A new wearable technology — for plants

In the future, some plants may wear monitors to keep track of water loss.

Plants can’t speak up when they are thirsty. And visual signs, such as shrivelling or browning leaves, don’t start until most of their water is gone. To detect water loss earlier, Júlia Barbosa and colleagues, reporting in ACS Applied Materials & Interfaces, have created a wearable sensor for plant leaves. The system wirelessly transmits data to a smartphone app, allowing for remote management of drought stress in gardens and crops.

Newer wearable devices are more than simple step-counters. Some smartwatches now monitor the electrical activity of the wearer’s heart with electrodes that sit against the skin. And because many devices can wirelessly share the data collected, physicians can monitor and assess their patients’ health from a distance.

Similarly, plant-wearable devices could help farmers and gardeners remotely monitor their plants’ health, including leaf water content — the critical marker of metabolism and drought stress. Previously, researchers had developed metal electrodes for this purpose, but the electrodes had problems staying attached, which reduced the accuracy of the data. So, Renato Lima’s team wanted to identify an electrode design that was reliable for long-term monitoring of plants’ water stress while also staying put.

The researchers created two types of electrodes: one made of nickel deposited in a narrow, squiggly pattern, and the other cut from partially burnt paper that was coated with a waxy film. When the team affixed both electrodes to detached soybean leaves with clear adhesive tape, the nickel-based electrodes performed better, producing larger signals as the leaves dried out. The metal ones also adhered more strongly in the wind, which was likely because the thin, squiggly design of the metallic film allowed more of the tape to connect with the leaf surface.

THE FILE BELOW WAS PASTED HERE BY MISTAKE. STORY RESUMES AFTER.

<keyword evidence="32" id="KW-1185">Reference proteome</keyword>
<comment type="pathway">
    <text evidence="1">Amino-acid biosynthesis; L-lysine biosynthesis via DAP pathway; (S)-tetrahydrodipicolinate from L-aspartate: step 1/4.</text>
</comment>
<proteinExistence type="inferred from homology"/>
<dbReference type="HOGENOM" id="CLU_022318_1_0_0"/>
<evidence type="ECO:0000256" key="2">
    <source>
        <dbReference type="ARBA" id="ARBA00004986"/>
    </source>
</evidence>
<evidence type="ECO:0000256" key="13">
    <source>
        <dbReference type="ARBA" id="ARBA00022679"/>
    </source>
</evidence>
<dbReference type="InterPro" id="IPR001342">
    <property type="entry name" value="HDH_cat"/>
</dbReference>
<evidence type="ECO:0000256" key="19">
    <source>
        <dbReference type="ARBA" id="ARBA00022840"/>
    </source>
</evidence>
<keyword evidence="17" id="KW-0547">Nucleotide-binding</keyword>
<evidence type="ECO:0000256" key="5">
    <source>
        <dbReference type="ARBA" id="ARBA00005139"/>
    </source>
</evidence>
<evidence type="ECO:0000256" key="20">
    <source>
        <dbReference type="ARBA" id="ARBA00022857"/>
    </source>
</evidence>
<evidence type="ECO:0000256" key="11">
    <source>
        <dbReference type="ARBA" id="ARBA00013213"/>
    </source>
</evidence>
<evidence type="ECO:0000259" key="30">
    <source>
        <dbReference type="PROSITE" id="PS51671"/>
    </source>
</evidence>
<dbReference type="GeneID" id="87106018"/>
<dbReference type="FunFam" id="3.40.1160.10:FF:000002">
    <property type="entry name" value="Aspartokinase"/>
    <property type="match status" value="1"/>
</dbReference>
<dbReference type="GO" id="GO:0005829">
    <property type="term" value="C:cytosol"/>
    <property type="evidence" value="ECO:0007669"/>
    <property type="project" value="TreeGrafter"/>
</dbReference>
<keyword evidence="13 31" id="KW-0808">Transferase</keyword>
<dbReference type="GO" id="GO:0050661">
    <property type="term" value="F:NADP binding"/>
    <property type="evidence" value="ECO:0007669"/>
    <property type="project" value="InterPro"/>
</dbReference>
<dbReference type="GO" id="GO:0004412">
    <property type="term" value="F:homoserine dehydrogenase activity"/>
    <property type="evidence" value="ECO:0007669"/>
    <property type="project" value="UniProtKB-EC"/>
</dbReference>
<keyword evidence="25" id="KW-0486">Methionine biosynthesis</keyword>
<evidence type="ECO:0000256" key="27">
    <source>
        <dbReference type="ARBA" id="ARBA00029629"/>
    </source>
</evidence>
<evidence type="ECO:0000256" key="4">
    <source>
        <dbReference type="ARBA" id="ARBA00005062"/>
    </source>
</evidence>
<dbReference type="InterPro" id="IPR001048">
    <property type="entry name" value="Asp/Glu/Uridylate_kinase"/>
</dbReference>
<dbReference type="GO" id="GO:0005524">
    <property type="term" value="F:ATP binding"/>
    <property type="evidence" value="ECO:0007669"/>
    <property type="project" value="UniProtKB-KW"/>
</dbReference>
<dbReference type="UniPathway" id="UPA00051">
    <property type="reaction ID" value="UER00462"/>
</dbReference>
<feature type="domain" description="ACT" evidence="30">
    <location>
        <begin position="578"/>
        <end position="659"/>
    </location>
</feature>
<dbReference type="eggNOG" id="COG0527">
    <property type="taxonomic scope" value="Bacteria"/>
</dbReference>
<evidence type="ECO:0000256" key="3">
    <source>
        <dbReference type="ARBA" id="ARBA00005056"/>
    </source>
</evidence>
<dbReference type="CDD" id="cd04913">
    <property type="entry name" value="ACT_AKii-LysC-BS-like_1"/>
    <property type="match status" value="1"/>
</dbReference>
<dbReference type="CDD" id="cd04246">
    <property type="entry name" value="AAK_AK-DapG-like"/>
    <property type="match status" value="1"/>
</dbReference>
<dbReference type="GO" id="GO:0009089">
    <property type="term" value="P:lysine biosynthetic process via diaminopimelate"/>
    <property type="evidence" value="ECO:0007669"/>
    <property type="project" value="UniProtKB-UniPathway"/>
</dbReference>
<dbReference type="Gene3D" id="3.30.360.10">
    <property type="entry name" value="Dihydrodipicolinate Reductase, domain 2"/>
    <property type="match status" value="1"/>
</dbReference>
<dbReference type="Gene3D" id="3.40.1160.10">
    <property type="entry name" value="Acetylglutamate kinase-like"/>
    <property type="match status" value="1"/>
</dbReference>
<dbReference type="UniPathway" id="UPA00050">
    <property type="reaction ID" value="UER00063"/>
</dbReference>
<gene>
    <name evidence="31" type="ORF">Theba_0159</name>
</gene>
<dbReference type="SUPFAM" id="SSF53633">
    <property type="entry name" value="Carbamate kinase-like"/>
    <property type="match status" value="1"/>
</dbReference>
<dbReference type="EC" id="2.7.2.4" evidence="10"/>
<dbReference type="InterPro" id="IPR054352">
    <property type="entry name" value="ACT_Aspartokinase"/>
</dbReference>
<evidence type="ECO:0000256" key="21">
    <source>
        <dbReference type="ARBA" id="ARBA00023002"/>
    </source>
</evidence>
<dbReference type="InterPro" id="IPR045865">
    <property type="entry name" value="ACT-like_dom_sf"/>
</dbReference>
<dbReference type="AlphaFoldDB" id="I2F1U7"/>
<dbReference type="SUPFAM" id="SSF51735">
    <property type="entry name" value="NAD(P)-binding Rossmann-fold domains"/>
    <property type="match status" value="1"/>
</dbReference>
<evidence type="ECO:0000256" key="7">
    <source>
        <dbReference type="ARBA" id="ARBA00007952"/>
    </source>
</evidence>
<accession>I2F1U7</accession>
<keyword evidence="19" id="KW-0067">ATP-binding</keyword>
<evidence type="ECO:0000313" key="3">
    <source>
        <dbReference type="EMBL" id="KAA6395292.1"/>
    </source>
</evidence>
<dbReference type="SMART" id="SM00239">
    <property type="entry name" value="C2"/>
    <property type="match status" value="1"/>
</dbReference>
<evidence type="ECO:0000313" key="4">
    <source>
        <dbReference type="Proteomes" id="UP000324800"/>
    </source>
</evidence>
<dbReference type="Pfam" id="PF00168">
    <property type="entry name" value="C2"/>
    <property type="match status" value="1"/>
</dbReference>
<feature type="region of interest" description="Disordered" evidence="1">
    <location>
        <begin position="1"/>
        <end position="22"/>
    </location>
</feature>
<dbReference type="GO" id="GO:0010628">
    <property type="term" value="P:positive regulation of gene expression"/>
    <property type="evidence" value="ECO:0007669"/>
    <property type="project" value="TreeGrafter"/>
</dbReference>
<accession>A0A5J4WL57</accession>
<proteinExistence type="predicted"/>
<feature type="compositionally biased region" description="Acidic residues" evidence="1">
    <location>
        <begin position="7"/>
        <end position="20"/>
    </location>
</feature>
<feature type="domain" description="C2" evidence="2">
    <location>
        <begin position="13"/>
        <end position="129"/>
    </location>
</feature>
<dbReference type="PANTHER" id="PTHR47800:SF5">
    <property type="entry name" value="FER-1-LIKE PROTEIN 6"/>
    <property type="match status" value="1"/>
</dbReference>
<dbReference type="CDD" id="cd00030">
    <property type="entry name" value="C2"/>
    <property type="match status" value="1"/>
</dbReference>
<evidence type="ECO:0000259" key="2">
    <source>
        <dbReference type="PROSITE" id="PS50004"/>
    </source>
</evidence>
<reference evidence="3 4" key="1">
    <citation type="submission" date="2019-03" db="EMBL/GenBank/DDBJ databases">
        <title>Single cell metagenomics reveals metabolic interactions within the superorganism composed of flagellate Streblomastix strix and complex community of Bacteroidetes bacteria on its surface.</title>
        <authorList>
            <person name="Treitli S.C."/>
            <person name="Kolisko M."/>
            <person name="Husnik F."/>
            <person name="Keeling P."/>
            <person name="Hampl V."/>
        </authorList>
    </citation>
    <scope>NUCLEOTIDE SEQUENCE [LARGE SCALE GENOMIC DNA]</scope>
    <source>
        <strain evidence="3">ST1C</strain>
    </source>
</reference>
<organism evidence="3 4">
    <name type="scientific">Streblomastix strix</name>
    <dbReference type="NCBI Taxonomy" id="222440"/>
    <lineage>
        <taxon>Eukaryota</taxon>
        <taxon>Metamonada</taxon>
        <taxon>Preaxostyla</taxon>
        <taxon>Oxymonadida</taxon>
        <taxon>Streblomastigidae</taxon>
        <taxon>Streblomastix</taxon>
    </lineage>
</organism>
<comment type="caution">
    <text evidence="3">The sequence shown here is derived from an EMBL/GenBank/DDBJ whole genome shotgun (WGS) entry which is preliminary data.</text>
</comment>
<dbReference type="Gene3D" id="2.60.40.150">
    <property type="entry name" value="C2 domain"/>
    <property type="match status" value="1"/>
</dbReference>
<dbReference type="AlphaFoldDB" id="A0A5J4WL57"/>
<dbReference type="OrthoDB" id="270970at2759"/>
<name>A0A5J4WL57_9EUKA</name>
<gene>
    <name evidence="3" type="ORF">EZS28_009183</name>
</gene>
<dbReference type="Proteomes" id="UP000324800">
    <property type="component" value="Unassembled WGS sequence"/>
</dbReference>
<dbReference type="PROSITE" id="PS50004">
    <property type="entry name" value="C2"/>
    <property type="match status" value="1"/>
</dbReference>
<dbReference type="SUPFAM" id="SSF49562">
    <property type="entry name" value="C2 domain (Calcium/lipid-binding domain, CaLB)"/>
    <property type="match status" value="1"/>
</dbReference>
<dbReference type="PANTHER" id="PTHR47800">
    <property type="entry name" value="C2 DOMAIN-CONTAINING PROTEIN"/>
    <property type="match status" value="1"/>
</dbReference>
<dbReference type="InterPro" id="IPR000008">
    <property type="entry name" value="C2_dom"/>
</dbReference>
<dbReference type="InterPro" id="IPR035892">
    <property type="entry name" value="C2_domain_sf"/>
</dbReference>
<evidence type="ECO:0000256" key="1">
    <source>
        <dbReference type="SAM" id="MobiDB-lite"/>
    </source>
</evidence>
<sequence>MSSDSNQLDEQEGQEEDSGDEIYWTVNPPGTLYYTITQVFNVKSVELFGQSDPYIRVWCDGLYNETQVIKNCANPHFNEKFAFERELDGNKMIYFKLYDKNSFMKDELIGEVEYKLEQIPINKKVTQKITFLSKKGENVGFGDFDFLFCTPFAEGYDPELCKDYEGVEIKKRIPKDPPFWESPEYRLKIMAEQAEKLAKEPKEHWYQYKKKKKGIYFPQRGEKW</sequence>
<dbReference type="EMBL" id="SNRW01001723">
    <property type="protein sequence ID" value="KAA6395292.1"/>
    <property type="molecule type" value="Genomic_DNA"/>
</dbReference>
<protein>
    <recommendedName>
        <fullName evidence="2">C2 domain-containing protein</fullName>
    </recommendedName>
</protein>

Next, the researchers created a plant-wearable device with the metal electrodes and attached it to a living plant in a greenhouse. The device wirelessly shared data to a smartphone app and website, and a simple, fast machine learning technique successfully converted these data to the per cent of water content lost.

The researchers say that monitoring water content on leaves can indirectly provide information on exposure to pests and toxic agents. Because the plant-wearable device provides reliable data indoors, they now plan to test the devices in outdoor gardens and crops to determine when plants need to be watered, potentially saving resources and increasing yields.

However, Barbosa and colleagues write in their article that the technology could also improve food safety as well as yields. “Our platform can be of pivotal relevance not only to provide insights into the performance of agricultural inputs for speeding up their commercial translation but also for assisting in evaluation of the toxicity of nanomaterials by monitoring the real-time plant development, thus contributing to the safety of nanotechnologies.”


Barbosa, J.A., Freitas, V.M.S., Vidotto, L.H.B., Schleder, G.R., de Oliveira, R.A.G., da Rocha, J.F., Kubota, L.T., Vieira, L.C.S., Tolentino, H.C.N., Neckel, I.T., Gobbi, A.L., Santhiago, M. and Lima, R.S. (2022) “Biocompatible wearable electrodes on leaves toward the on-site monitoring of water loss from plants,” ACS Applied Materials & Interfaces. https://doi.org/10.1021/acsami.2c02943

Dale Maylea

Dale Maylea was a system for adding value to press releases. Then he was a manual algorithm for blogging any papers that Alun Salt thinks are interesting. Now he's an AI-assisted pen name. The idea being telling people about an interesting paper NOW beats telling people about an interesting paper at some time in the future, when there's time to sit down and take things slowly. We use the pen name to keep track of what is being written and how. You can read more about our relationship with AI.

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